by Matt Clarke
In a 23-page opinion issued on March 29, 2019, the Fifth Circuit Court of Appeals held the Texas Department of Criminal Justice (TDCJ) did not violate the Eighth Amendment by refusing to provide an evaluation for sex reassignment surgery, or the surgery itself, to a prisoner diagnosed with gender dysphoria.
Texas state prisoner Scott Lynn Gibson has been living as a woman, using the name Vanessa Lynn Gibson, since she was 15 years old. After she threatened self-castration, Gibson was diagnosed with gender dysphoria and began receiving hormone therapy and mental health counseling. She repeatedly requested and was denied sex reassignment surgery before filing a federal civil rights action against the TDCJ, alleging departmental policy G-51.11, which governs the treatment of transgender prisoners, violated the Eighth Amendment’s prohibition against cruel and unusual punishment by effectively prohibiting sex reassignment surgery.
The TDCJ filed a motion for summary judgment on the basis of qualified and sovereign immunity, which was denied by the district court. However, the court granted summary judgment on the merits on its own initiative, and Gibson appealed.
The Fifth Circuit appointed University of Virginia law professor Stephen Baraga to represent Gibson. He requested a ruling on the merits, effectively waiving several procedural errors made by the district court, including the failure to warn Gibson of the potential summary judgment ruling on the merits and giving her a chance to respond and submit evidence.
Writing for the majority, Circuit Judge James C. Ho noted that whether sex reassignment surgery was necessary for or successful in the treatment of gender dysphoria was “fiercely question[ed]” among medical experts, many of whom believe non-invasive hormone therapy is a better approach. Ho garnered those facts not from the sparse and undeveloped record in Gibson’s case but rather from the First Circuit’s en banc opinion in Kosilek v. Spencer, 774 F.3d 63 (1st Cir. 2014), cert. denied, which reversed a district court’s judgment ordering Massachusetts prison officials to provide sex reassignment surgery to a transgender prisoner. [See: PLN, Dec. 2014, p.18].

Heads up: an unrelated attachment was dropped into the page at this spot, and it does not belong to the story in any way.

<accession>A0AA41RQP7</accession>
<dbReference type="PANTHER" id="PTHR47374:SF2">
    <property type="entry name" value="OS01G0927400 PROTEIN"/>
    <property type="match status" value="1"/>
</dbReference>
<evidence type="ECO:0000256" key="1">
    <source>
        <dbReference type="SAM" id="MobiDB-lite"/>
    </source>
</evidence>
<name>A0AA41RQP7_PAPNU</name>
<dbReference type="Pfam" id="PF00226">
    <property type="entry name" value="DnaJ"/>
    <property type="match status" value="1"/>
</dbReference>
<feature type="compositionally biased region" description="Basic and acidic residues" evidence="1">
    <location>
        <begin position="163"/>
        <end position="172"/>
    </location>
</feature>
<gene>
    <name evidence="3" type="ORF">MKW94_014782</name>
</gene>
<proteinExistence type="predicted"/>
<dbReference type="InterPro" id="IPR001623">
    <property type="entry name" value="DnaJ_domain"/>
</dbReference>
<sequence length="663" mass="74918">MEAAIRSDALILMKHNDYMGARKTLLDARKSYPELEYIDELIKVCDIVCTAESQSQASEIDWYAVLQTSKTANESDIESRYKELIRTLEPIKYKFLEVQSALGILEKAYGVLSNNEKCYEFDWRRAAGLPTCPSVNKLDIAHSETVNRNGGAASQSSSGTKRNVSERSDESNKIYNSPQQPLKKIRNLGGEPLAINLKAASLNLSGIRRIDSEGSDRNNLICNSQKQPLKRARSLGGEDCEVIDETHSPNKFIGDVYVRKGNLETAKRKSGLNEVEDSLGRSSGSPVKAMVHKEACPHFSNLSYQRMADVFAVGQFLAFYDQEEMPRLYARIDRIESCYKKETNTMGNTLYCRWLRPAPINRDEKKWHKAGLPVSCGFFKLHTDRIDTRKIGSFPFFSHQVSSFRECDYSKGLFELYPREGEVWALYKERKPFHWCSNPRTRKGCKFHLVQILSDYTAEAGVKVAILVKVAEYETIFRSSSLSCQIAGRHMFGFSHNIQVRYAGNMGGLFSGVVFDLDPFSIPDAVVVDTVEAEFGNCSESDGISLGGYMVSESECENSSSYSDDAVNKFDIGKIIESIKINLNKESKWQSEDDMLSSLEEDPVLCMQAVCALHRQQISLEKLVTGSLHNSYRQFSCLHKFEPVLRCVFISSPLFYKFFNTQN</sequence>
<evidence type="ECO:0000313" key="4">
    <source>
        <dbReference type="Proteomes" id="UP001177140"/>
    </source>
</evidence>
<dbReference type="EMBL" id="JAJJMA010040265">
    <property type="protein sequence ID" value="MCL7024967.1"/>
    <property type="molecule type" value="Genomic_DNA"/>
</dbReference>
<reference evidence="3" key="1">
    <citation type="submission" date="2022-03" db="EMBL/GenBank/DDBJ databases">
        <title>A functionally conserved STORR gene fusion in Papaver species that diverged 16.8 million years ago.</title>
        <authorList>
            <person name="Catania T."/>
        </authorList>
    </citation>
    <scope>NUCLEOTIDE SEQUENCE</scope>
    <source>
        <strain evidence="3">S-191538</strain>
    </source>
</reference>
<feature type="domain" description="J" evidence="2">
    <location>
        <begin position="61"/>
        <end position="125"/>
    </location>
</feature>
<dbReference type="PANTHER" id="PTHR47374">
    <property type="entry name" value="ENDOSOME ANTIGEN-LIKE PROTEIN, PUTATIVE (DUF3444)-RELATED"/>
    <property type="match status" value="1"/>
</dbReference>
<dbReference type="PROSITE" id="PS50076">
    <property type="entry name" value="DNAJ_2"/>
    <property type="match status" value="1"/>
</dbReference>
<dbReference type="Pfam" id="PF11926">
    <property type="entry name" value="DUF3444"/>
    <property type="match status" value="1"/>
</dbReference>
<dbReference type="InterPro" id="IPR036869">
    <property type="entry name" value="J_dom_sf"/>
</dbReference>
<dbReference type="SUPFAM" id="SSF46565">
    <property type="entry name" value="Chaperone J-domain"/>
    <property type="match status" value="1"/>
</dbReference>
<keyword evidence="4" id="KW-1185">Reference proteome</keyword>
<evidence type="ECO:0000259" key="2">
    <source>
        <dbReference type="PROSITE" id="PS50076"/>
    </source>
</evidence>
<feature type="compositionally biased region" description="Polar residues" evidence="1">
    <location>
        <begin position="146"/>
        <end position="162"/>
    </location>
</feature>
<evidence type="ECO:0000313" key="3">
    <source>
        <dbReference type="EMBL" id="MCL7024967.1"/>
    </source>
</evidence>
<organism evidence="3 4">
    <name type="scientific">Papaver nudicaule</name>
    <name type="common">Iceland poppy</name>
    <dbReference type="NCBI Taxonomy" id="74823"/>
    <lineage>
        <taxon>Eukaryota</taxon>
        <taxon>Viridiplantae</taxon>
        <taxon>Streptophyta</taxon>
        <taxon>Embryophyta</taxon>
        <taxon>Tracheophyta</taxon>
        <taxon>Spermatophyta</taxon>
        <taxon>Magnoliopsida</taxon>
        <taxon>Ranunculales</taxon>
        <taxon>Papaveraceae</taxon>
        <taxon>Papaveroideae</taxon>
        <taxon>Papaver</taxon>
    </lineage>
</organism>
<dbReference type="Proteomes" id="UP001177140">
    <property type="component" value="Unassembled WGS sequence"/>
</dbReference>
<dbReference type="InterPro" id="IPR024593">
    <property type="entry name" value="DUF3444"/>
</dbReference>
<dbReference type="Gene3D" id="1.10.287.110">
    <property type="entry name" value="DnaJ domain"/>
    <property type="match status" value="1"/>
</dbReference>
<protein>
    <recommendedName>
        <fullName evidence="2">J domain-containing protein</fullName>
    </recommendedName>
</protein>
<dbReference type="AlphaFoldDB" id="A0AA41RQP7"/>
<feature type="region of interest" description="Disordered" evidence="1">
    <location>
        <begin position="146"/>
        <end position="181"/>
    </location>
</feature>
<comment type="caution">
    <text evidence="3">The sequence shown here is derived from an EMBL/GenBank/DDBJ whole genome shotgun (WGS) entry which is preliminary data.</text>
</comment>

Gibson relied heavily on the standard of care promulgated by the World Professional Association for Transgender Health (WPATH), which recommends sex reassignment surgery. However, testimony in Kosilek indicated that those standards were not universally accepted and may have been driven by political considerations.
The lack of a near-universal consensus by medical experts doomed Gibson’s claim. “[I]t can be cruel and unusual punishment to deny essential medical care to an inmate,” wrote Ho. “But that does not mean prisons must provide whatever care an inmate wants.”
The Fifth Circuit noted that only California had ever provided sex reassignment surgery to a prisoner, and that was as part of a settlement in a lawsuit. [See: PLN, April 2017, p.13]. Because the Eighth Amendment does not require a prison to provide surgery that is not widely accepted as being necessary and effective in treating gender dysphoria, it cannot require an evaluation of individual suitability for the not-required surgery. Therefore, the judgment of the district court was affirmed. As an indication of the Court of Appeals’ apparent contempt for Gibson, it referred to her using masculine pronouns throughout its ruling.
One of the three appellate judges filed a strongly worded 27-page dissenting opinion that challenged the use of the findings in Kosilek and criticized the majority for ignoring the procedural errors in the case. See: Gibson v. Collier, 920 F.3d 212 (5th Cir. 2019).
Additional source: reuters.com
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Related legal case
Gibson v. Collier
|Cite||920 F.3d 212 (5th Cir. 2019)|
|Level||Court of Appeals|